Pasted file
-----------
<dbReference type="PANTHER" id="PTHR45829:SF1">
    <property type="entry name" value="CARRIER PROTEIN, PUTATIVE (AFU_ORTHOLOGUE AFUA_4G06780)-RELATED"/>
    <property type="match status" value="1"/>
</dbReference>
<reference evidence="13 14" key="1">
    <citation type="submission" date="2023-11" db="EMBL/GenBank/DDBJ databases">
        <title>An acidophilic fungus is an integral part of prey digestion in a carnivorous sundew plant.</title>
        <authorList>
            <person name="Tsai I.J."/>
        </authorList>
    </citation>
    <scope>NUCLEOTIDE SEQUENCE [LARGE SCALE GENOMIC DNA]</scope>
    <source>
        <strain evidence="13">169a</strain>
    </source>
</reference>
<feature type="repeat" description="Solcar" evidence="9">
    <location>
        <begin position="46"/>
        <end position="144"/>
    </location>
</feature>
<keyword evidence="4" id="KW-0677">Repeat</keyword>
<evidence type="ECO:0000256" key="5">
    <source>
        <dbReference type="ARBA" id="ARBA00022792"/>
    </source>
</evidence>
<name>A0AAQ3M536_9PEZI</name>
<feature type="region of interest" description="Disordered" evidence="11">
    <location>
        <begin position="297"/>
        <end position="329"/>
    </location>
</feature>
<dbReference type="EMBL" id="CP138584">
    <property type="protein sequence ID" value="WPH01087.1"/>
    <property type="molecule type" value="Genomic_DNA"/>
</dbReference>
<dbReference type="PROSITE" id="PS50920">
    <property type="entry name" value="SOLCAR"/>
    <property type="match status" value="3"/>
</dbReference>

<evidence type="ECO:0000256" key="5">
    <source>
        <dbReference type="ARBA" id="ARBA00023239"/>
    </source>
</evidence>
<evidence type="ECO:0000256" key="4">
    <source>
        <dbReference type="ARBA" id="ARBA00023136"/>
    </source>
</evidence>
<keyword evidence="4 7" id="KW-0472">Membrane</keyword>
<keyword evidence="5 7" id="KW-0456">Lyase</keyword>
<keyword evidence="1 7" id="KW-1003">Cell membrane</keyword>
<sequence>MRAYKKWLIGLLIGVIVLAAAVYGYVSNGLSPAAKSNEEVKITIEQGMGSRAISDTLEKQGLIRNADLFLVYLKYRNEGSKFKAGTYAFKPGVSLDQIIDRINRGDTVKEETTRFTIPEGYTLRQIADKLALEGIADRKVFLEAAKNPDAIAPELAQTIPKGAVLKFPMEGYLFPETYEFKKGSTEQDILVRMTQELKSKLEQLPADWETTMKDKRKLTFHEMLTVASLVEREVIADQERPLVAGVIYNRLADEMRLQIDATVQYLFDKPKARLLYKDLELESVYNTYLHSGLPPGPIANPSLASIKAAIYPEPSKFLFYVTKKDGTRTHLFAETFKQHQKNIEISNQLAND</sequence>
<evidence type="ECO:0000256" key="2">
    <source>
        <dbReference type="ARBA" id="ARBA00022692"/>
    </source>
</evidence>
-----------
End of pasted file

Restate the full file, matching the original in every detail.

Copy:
<dbReference type="PANTHER" id="PTHR45829:SF1">
    <property type="entry name" value="CARRIER PROTEIN, PUTATIVE (AFU_ORTHOLOGUE AFUA_4G06780)-RELATED"/>
    <property type="match status" value="1"/>
</dbReference>
<reference evidence="13 14" key="1">
    <citation type="submission" date="2023-11" db="EMBL/GenBank/DDBJ databases">
        <title>An acidophilic fungus is an integral part of prey digestion in a carnivorous sundew plant.</title>
        <authorList>
            <person name="Tsai I.J."/>
        </authorList>
    </citation>
    <scope>NUCLEOTIDE SEQUENCE [LARGE SCALE GENOMIC DNA]</scope>
    <source>
        <strain evidence="13">169a</strain>
    </source>
</reference>
<feature type="repeat" description="Solcar" evidence="9">
    <location>
        <begin position="46"/>
        <end position="144"/>
    </location>
</feature>
<keyword evidence="4" id="KW-0677">Repeat</keyword>
<evidence type="ECO:0000256" key="5">
    <source>
        <dbReference type="ARBA" id="ARBA00022792"/>
    </source>
</evidence>
<name>A0AAQ3M536_9PEZI</name>
<feature type="region of interest" description="Disordered" evidence="11">
    <location>
        <begin position="297"/>
        <end position="329"/>
    </location>
</feature>
<dbReference type="EMBL" id="CP138584">
    <property type="protein sequence ID" value="WPH01087.1"/>
    <property type="molecule type" value="Genomic_DNA"/>
</dbReference>
<dbReference type="PROSITE" id="PS50920">
    <property type="entry name" value="SOLCAR"/>
    <property type="match status" value="3"/>
</dbReference>

<evidence type="ECO:0000256" key="5">
    <source>
        <dbReference type="ARBA" id="ARBA00023239"/>
    </source>
</evidence>
<evidence type="ECO:0000256" key="4">
    <source>
        <dbReference type="ARBA" id="ARBA00023136"/>
    </source>
</evidence>
<keyword evidence="4 7" id="KW-0472">Membrane</keyword>
<keyword evidence="5 7" id="KW-0456">Lyase</keyword>
<keyword evidence="1 7" id="KW-1003">Cell membrane</keyword>
<sequence>MRAYKKWLIGLLIGVIVLAAAVYGYVSNGLSPAAKSNEEVKITIEQGMGSRAISDTLEKQGLIRNADLFLVYLKYRNEGSKFKAGTYAFKPGVSLDQIIDRINRGDTVKEETTRFTIPEGYTLRQIADKLALEGIADRKVFLEAAKNPDAIAPELAQTIPKGAVLKFPMEGYLFPETYEFKKGSTEQDILVRMTQELKSKLEQLPADWETTMKDKRKLTFHEMLTVASLVEREVIADQERPLVAGVIYNRLADEMRLQIDATVQYLFDKPKARLLYKDLELESVYNTYLHSGLPPGPIANPSLASIKAAIYPEPSKFLFYVTKKDGTRTHLFAETFKQHQKNIEISNQLAND</sequence>
<evidence type="ECO:0000256" key="2">
    <source>
        <dbReference type="ARBA" id="ARBA00022692"/>
    </source>
</evidence>